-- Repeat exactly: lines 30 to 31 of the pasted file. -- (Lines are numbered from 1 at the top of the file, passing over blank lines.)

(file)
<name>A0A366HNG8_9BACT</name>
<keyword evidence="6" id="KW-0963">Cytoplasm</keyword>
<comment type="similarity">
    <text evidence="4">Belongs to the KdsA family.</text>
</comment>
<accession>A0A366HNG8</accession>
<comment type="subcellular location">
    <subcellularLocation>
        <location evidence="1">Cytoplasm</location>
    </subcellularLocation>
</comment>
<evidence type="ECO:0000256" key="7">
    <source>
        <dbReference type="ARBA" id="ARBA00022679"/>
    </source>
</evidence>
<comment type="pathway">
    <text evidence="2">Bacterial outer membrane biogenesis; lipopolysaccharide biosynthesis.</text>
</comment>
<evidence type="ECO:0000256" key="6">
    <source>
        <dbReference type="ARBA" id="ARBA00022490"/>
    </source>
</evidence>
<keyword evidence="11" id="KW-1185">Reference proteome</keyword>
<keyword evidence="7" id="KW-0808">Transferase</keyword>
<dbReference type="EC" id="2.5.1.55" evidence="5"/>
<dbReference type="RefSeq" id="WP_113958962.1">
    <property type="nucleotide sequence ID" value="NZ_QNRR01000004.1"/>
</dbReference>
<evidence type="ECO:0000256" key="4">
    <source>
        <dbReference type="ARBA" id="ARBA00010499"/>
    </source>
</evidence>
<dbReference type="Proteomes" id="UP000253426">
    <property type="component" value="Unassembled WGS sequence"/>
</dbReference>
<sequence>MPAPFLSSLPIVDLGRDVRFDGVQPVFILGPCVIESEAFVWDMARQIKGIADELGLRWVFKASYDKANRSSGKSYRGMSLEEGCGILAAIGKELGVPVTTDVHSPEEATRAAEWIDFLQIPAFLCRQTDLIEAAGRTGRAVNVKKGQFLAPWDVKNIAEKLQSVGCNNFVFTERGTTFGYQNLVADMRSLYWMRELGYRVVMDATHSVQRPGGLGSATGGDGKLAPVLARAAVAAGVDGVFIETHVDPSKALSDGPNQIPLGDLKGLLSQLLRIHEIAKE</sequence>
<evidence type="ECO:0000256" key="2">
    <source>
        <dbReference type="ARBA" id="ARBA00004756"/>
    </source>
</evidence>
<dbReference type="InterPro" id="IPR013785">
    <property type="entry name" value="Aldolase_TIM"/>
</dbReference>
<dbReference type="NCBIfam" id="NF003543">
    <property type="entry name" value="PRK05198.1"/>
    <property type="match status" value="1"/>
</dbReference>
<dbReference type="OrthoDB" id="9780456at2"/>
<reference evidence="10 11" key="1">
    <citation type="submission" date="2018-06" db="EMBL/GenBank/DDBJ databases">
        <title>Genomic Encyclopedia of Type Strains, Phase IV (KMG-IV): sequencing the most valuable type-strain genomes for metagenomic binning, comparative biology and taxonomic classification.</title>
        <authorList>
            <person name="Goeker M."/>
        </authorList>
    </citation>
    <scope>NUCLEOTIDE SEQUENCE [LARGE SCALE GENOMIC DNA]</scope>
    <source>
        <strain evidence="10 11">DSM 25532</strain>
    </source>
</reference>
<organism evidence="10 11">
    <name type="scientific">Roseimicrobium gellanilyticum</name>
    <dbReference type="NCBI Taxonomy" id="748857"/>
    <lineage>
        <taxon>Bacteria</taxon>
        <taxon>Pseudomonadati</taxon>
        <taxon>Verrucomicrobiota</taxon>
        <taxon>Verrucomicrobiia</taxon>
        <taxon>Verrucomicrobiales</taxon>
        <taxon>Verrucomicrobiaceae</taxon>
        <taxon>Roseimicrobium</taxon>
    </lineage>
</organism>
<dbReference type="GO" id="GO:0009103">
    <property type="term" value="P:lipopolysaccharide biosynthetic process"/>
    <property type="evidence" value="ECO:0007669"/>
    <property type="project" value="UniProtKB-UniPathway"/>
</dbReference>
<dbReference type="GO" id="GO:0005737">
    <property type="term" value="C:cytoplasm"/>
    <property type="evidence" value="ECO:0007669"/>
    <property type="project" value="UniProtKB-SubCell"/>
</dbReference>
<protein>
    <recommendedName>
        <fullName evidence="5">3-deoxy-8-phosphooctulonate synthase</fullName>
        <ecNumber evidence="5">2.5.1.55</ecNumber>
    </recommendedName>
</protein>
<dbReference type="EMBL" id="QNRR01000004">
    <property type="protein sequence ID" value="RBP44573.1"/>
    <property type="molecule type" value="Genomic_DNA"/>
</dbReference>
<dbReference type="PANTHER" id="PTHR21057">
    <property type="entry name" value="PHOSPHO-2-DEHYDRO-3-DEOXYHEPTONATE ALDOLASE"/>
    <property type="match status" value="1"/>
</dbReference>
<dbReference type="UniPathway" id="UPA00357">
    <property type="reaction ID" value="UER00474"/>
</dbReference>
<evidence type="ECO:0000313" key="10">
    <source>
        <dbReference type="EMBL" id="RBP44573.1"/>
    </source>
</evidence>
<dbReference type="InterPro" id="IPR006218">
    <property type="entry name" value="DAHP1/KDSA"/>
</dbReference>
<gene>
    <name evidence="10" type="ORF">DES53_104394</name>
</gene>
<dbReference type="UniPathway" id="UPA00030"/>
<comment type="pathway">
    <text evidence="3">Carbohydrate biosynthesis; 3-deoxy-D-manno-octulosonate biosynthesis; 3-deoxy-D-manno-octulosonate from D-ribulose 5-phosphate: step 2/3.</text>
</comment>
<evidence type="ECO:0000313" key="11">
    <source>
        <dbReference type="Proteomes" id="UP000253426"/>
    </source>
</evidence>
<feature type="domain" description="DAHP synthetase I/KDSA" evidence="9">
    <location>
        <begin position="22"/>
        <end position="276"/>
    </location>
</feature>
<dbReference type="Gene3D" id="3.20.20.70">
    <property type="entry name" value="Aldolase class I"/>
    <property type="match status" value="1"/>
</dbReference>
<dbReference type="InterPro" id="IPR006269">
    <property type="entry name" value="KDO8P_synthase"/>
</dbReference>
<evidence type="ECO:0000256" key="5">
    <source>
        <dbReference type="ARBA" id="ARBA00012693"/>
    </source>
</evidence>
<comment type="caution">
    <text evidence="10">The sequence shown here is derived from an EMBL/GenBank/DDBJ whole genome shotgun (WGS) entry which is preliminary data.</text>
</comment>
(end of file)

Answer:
</dbReference>
<evidence type="ECO:0000256" key="4">